Wednesday, April 10, 2013

Red Bricks of Righteousness

I grew up in a small town in East Texas that was typical of so many small towns in 1970s America. Segregated by unofficial boundary lines, the black folks lived in their section of town and the white folks lived in the other sections of town. Common ground was the small main street where the local businesses were established where people could go and buy there food at the local affiliated food store, fabric for sewing at the department store and whatever tools you needed at the hardware store.

The other common thing was that the two main churches in town, the United Methodist Church and the First Baptist Church, were deadset in the middle of the town. On the same block. Side by side. This, as they say, is the other segregation in small towns. Denominationalism. Though the black folks had their churches and the white folks had theirs, these two churches represented the mainstream of the town. Folks that Monday through Saturday were friends and neighbors and coworkers, found themselves filing into two different buildings on the same block of land each Sunday morning for worship, then filing back out at noon...eyeballing each other as if to say "what in the world are ya'll doing over there?".

And I was struck by the mere construction of these two building standing side by side. The Methodist Church had orange colored bricks and the Baptist Church had Red Bricks. Over the years as I drive through small towns I notice this pattern is duplicated. Red Bricks for Baptist Churches and Orange colored bricks for Methodist Churches.

Most of the town went to the Baptist Church. We did not. We attended the United Methodist Church. As a child I really didn't know what the difference was nor why some went next door while some went where I did. Or make that where my parents made me go. All I can really recall is that the long awaited vacation bible school week each summer seemed to divide us even further. While we sang songs about peace and love and made nifty little crafts out of penny's, peacock feathers and broken glass, the Baptists next door would have a snow cone machine and a clown and promises of salvation. Later in life I found out that my mother would try to work it out with that church to schedule our VBS on different weeks so that folks could attend both. But after she would tell them what week ours was planned, they would plan theirs the same week. Competition. They had the truth so they would put their money where their mouths were and it worked. Children would rather go where there is a snow cone machine and a clown instead of where there were peace songs about a loving God and craft projects. My youngest sister attended some function there as a child with her friend, and later we received a call that she had "gotten saved" and they wanted to know if she could start coming to sunday school. My parents were pissed.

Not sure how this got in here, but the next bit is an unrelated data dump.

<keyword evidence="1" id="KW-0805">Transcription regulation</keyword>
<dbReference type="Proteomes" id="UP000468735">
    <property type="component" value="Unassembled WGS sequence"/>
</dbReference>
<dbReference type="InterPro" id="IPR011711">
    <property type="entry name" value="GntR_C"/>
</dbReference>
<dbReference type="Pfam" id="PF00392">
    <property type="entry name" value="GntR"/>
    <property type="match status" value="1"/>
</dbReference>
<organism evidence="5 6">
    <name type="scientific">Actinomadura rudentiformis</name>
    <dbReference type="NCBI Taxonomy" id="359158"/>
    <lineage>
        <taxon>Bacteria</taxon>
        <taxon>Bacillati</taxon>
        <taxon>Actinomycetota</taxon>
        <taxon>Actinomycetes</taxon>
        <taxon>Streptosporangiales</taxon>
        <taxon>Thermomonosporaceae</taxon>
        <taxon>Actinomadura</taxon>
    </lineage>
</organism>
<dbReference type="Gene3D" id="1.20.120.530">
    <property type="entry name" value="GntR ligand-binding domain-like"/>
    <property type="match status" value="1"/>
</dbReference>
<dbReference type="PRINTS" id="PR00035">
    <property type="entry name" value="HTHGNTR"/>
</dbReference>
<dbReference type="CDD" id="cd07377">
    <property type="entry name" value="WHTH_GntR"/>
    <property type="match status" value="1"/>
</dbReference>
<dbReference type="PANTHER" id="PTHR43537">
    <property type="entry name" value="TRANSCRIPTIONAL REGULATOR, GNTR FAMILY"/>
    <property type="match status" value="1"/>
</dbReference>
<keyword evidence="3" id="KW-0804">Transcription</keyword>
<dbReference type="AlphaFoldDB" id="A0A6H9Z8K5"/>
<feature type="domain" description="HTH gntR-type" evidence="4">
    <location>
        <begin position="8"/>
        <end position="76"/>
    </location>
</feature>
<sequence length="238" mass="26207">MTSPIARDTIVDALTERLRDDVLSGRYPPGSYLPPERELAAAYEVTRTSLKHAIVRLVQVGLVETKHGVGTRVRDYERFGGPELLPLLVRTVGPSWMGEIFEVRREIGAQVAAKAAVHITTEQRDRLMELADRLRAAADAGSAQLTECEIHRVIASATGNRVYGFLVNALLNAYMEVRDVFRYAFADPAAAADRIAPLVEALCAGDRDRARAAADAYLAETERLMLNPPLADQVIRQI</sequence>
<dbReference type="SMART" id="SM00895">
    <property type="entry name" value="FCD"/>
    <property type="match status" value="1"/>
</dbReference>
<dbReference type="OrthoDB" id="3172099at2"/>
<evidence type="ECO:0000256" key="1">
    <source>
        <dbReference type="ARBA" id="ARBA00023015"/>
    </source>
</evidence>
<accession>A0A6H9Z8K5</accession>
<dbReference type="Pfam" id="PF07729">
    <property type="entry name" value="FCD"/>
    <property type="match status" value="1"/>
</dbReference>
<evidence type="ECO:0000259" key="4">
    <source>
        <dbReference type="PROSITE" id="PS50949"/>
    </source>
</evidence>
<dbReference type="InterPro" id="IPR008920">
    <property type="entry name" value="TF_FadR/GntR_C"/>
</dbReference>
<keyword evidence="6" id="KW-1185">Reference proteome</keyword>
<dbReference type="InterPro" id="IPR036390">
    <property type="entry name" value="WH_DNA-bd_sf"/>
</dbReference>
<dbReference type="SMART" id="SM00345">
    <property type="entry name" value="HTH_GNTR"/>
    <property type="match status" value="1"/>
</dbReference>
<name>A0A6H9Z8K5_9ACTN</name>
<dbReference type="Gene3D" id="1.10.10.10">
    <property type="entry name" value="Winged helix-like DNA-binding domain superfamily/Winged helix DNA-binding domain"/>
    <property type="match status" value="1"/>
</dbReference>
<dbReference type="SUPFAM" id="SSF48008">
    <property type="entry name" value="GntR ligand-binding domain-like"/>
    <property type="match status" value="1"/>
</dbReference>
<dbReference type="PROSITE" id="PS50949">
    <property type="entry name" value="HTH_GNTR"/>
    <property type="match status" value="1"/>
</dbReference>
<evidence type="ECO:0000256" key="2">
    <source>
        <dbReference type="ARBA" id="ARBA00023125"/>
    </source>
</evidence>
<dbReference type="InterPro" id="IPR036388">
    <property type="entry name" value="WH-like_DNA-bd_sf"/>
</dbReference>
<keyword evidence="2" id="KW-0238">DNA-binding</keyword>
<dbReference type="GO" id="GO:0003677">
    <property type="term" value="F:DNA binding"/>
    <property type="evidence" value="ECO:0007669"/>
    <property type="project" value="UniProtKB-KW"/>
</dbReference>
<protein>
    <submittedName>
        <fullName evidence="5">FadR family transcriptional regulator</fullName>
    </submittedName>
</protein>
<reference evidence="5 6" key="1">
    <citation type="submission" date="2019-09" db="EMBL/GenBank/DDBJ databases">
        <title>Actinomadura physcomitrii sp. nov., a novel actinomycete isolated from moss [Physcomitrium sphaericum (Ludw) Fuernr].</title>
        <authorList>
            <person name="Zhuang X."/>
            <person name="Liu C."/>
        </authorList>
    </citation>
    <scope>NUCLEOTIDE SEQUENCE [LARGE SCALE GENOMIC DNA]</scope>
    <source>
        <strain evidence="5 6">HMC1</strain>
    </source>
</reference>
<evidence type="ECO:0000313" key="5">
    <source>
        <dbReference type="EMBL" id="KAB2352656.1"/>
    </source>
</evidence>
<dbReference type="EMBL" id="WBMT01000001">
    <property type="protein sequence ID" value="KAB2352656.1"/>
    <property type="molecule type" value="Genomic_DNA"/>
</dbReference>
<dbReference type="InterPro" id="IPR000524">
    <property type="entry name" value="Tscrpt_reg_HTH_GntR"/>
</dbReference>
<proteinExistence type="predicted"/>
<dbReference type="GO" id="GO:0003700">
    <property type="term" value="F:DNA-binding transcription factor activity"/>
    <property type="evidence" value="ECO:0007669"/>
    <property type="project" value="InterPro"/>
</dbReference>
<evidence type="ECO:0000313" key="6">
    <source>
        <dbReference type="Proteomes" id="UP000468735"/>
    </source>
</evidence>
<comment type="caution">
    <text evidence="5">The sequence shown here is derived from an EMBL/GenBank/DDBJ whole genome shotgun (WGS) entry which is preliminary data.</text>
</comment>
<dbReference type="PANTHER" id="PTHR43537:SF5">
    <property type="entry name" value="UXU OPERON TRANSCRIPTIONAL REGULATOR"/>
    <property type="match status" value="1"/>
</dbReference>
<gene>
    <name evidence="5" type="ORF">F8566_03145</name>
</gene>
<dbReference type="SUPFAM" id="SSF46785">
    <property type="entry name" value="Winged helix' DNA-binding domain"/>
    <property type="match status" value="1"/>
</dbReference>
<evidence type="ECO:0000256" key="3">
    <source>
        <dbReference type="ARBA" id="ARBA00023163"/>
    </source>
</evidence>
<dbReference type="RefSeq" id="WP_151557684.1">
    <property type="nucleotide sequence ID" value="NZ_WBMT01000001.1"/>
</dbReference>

Later, in my high school days, I dated a girl that attended the church next door. My first major crush. I was the president of our youth group (sometimes that group consisted of me, sometimes it had a few more) and I had a job at the local grocery store where I worked after school and weekends to pay for my car, which of course was a cool car with loud pipes and big tires in back with raised white letter tires and after market wheels. My hair was a little long and I always wore glasses that were tinted, so, uh, I would look cool. yes thats it. And I recall picking her up one day after church and going to lunch and there was a young man/adult standing beside her who gave me a disapproving look, said something to her, then walked away. She informed me that was her youth pastor who had asked her why she wanted to date a scumbag. I was floored. I had never up until that day been judged by someone who knew nothing about me except for what he perceived from a distance. And it left a bad taste in my mouth that lasts even today. And I started noticing the differences in those who attended the two churches. Words like judgemental, hypocritical and holier-than-thou now reside side by side with the term Baptist in my mind, forever etched. For you see I began paying attention to what they were doing Monday through Saturday then observing them on Sundays, and it didn't match up.